Posted: 18 Jan 2014
With the recent announcement that Leon Camier would be heading to MotoGP with IODA Aprilia this season, we thought we’d take a look back at the career of the twenty-seven year old from Ashford.
As a kid, Camier took an array of titles over in grasstrack before taking the British Junior 80cc Road Racing championship in 1998. He then moved up to 125cc championships in both the UK and Spain, fighting with Casey Stoner and Chaz Davies, with whom he'd become close friends. He took the British 125GP title in 2001 and finished third in the series the next year.
After a tough year in 125 World championships, Camier came back to Britain to ride a four-stroke for the first time in the British Supersport series in 2004. He finished sixth. He went on to take the title the following year with Padgetts Honda and finished fourth the year after.
Moving up to British Superbikes in 2007 with Bike Animal Honda, Camier had a great start to the season, impressing by taking the lead early on in his very first race at Brands Hatch. He finished second and took third place in the second race later that day. He was back on the podium in the second round at Thruxton and continued to show form until falling in the second race at the third round, Silverstone. After a couple of eighth place finishes, the lanky Brit returned to his top six form until a horrendous crash on the mountain at Cadwell Park saw the Kent man suffer a severe leg break ruling him out for the rest of the season.
Camier’s early season performances earned him a ride with one of the best teams in the championship, Colin Wright’s Airwaves Ducati. In the first four rounds, he didn’t finish out of the top five, taking three podiums along the way. He took his first superbike win in the fifth round at Snetterton but then fell at Mallory Park suffering an injury which would rule him out for the next round. Two more wins that season saw Camier take fifth in the overall championship standings.
Remaining with GSE for 2009 as they switched from Ducati to Yamaha, Camier would have his best season yet. Absolutely storming the field he took nineteen wins out of twenty-six races, finishing on the podium in all but four of them. It was very much Camier’s domination that saw BSB bosses introduce the showdown format the following year.
At the end of the 2009 season, Camier took the seat of injured Shinya Nakano on the Aprilia RSV4 for the final two races of the World Superbike season, doing enough to secure a full time seat alongside former GP star Max Biaggi for 2010. Despite taking three podiums including a second place in America, he had a difficult first year in World Superbike, suffering from a fair amount of crashes and technical faults. He missed the final three rounds of the season through injuries sustained in a practice session at the Nurburgring.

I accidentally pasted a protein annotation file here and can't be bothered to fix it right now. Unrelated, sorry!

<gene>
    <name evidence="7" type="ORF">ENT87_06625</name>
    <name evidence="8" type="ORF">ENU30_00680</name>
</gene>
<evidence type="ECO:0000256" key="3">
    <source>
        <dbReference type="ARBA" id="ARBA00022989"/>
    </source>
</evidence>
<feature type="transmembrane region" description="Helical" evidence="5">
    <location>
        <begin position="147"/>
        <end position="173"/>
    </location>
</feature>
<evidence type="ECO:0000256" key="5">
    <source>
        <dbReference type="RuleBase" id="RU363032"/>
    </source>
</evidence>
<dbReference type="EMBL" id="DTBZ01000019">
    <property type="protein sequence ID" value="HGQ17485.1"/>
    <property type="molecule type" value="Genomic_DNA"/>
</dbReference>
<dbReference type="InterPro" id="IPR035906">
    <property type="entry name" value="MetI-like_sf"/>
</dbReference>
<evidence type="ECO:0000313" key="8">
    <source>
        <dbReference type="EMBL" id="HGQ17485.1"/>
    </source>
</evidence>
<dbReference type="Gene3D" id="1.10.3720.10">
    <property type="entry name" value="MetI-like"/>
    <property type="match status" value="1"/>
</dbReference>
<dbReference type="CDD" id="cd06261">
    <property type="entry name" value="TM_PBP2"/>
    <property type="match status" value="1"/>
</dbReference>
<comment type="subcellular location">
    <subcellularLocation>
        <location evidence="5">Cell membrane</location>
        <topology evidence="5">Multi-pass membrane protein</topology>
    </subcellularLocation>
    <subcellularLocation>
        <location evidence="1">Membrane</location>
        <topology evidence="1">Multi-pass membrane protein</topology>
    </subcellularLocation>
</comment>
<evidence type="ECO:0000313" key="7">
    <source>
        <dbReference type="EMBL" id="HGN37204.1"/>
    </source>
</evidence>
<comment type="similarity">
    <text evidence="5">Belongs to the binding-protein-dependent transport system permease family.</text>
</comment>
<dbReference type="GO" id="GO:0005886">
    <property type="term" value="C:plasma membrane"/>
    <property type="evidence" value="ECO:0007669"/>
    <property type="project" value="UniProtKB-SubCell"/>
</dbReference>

He remained with Aprilia for 2011 and had a much better year, taking numerous top five finishes and four further podiums to finish sixth in the championship. That was the end of the road (at least for then) with Aprilia for Camier, as he was ousted to make room for Eugene Laverty in 2012.
Signing for Paul Denning’s Crescent Suzuki team, which was stepping up to the world stage from British Superbikes, Camier returned to World Superbikes in 2012. It was another difficult season for the Brit as he suffered from more injuries. He took just one podium all year, finishing fourteenth overall.
He remained with Denning’s squad for 2013, but didn’t have any better luck. A heavy crash in practice at Aragon saw him ruled out of those two races and struggling upon his return. He took third place in a challenging first race at Silverstone on his twenty-seventh birthday, what would become his only podium finish that year. Camier was involved in the controversial incident at the Nurburgring in which both he and Jonathan Rea crashed on oil left by Federico Sandi’s stricken Kawasaki. Both Camier and Rea claimed marshals were waving green flags suggesting there was no danger. Despite the fast crash, Camier returned in Istanbul, however the unused dusty circuit caught out the Suzuki rider who suffered a nasty injury to his foot which ruled him out until the final round at Jerez. A strong ride on his return saw him take sixth place in the final race of the season.
Camier had planned to stay with Paul Denning’s squad in World Superbikes for 2014, but it wasn’t meant to be as Eugene Laverty and Alex Lowes were announced as the team’s two riders. Despite offers from Honda to make his BSB return, Camier opted to take a risk on the IODA MotoGP ride, on a bike he is no stranger too. Largely based on the RSVR Camier campaigned in 2010/11, the Aprilia ART is also the machine Aleix Espargaro enjoyed vast CRT success upon in the last two years.
How do you think Camier will get on?